Windows Mobile also has "a real file system." With that real filesystem come a lot of benefits. For most things, it means "real apps." If you want to download something to your phone, have at it. If you want Outlook on your phone, it's there. If you want to make powerpoint documents or spreadsheets or word documents, it's all there, ready for you to use. It's a very powerful system.
For Every Gripe, an Equal and Opposite 3rd Party App
And though there are a lot of things that I don't like about the way Windows Mobile looks and behaves, there's a slew of programs out there that attempt to fix it.
I don't like the Today screen, for example. I miss having a useful background image, and I don't like the way that the standard information is presented to me. There are programs out there that fix that -- the most notable one is probably SPB Mobile Shell, which I use to replace the default 'Today' screen.
The browser is really bad, too. Pocket IE is pretty much a joke -- it's incredibly slow and absolutely offsets any speed gains you get from using the Tilt with a 3G network. Opera Mobile to the rescue! It's not as good as MobileSafari on the iPhone, but it's a sight better than Pocket IE. You can use it to replace pretty much everything that PIE does -- download files, the whole shebang. Opera Mobile is one of the reasons that I've been looking forward to using the Tilt.
p>I also think that the software keyboard on the Tilt is very bad -- it's tiny and requires frequent use of the stylus. I'm pretty certain that there's an iPhone-like keyboard available. One of the times that I tapped the keyboard with the stylus, though, I got a menu where I could pick and choose from several less-bad software keyboards. The keys are still infintesimal on most of them, but there's a choice. And some of the helpful forum users have pointed me to other software keyboards that might be better, and I'm pretty sure that there's an iPhone software keyboard clone floating around on the itnernet somewhere.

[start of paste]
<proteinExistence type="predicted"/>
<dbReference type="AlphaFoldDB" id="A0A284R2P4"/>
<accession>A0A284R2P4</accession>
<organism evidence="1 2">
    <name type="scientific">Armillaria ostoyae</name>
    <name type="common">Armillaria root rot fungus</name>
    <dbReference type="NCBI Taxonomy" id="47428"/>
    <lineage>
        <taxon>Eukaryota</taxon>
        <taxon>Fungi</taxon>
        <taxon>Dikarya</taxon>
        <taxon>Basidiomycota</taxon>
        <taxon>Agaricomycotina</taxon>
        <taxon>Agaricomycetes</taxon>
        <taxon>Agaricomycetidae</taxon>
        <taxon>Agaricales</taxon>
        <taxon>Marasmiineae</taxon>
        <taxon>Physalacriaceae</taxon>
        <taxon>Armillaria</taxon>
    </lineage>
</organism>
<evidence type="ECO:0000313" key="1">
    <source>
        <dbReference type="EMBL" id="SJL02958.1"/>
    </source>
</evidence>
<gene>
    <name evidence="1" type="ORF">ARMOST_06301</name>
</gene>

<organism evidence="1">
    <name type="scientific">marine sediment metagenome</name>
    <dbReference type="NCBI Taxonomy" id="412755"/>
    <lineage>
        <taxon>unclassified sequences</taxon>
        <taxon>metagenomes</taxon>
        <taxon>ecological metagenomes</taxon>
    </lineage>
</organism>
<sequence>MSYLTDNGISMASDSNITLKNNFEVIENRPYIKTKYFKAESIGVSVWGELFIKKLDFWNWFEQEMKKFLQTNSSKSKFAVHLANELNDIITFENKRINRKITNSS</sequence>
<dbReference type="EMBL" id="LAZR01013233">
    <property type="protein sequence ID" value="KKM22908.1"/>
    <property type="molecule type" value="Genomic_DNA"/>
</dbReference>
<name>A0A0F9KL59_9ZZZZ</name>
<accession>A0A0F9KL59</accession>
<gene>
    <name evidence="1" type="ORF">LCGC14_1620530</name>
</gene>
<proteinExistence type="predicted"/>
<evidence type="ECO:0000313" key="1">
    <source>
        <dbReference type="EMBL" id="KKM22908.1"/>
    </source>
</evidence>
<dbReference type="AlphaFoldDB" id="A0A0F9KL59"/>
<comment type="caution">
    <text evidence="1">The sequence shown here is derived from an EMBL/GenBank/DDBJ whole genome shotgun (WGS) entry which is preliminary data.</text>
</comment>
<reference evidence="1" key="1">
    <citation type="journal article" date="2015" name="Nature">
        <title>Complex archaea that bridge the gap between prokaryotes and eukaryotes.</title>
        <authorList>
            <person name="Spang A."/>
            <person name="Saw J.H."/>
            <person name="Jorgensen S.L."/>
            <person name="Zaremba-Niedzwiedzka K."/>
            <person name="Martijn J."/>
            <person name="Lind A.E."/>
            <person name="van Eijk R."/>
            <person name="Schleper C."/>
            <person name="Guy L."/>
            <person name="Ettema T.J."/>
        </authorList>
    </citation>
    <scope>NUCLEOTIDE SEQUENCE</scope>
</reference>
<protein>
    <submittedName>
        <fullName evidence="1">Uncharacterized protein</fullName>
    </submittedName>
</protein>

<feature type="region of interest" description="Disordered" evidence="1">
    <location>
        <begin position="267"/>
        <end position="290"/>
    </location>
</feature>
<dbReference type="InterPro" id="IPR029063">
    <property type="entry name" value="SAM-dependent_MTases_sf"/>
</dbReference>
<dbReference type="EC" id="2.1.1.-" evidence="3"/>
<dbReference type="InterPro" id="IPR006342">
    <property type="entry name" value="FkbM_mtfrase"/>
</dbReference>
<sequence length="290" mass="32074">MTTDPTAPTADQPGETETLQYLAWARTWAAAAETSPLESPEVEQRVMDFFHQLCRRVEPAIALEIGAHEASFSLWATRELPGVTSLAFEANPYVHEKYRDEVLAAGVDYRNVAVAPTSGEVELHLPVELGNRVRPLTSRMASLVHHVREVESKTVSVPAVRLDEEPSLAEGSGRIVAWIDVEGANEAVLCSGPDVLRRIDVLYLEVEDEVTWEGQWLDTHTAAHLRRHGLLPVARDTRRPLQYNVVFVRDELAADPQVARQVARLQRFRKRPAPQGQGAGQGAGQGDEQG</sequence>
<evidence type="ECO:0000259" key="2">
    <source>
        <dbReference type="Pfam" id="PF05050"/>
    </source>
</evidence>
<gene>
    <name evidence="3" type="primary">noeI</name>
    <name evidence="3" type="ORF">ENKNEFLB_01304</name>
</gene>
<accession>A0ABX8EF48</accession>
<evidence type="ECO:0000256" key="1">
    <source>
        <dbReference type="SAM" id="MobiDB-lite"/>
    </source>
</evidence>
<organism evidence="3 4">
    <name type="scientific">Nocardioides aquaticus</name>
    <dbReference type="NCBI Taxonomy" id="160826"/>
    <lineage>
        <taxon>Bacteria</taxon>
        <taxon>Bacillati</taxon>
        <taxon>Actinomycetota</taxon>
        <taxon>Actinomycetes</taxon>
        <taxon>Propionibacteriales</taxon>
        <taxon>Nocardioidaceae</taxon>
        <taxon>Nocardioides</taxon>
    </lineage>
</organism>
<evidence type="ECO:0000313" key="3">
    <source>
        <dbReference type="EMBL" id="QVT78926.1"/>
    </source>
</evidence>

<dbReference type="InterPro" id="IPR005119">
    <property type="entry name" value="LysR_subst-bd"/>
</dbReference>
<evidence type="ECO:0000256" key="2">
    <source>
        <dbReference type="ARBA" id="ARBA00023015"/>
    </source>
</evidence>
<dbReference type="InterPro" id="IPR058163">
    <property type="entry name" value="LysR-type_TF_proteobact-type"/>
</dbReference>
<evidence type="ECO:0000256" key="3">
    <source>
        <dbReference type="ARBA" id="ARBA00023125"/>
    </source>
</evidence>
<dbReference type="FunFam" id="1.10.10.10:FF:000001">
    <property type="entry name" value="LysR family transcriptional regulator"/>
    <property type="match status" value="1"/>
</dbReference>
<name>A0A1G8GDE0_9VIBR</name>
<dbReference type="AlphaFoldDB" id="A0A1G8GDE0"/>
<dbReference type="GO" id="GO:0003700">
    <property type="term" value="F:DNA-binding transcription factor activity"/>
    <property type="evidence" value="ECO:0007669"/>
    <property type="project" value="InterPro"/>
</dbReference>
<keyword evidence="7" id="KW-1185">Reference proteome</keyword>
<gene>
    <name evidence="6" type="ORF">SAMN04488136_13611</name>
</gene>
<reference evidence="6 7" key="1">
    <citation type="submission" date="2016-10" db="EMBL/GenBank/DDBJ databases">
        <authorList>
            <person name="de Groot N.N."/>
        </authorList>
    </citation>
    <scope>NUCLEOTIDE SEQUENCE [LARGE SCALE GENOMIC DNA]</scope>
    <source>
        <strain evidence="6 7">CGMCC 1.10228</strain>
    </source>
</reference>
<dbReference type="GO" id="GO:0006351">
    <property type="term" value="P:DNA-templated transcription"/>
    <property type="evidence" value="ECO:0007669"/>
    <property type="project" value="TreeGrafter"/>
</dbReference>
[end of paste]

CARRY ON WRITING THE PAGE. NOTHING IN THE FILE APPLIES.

Nothing to Reference
One of the things that sets Windows Mobile apart from the other smartphones we're all testing is that Microsoft doesn't actually make the device -- they just make the software. The rest is all up to HTC, or Palm, or Motorola, or anyone who decides to ship a Windows Mobile smartphone.
This is both a good thing and a bad thing. It's a good thing because it's a platform -- it means that anyone that wants to build a smartphone and has the hardware know-how can build one, because they don't need nearly as many people to get the software side of things working. Since all of these hardware companies are using the same software platform, it means that it's a lot easier to get better apps to use and games to play with -- it gives Windows Mobile a lot of legs, in terms of what you can do with it.
The downside to all of this is that you don't necessarily get a strong design edge out of this method of doing things. It's a lot like Microsoft in the computer world -- maybe your average beige computer box is kind of ugly, but that's not Microsoft's fault, they just did the software.
And HTC's Tilt, though not by any means a bad-looking device, shows all the symptoms of this problem. There are huge buttons all over the place, but the hardest one to find and activate is the sleep button. The red phone button, which we've all been taught with countless featurephone designs, should turn the device on, or at least wake it up from sleep. Looks like someone missed that, as the red phone button does nothing. It may be that there's a way to swap those buttons in software -- if there is, please post.
One of the other things about Windows Mobile that struck me is that there's endless customizability. I'm willing to bet that many if not all of the things that I can find that I don't like, there's an app or tweak or registry edit that fixes it. All that matters is that you have the time, knowledge, and/or money to throw at the things you don't like about Windows Mobile. And that you have a parachute for the learning cliff.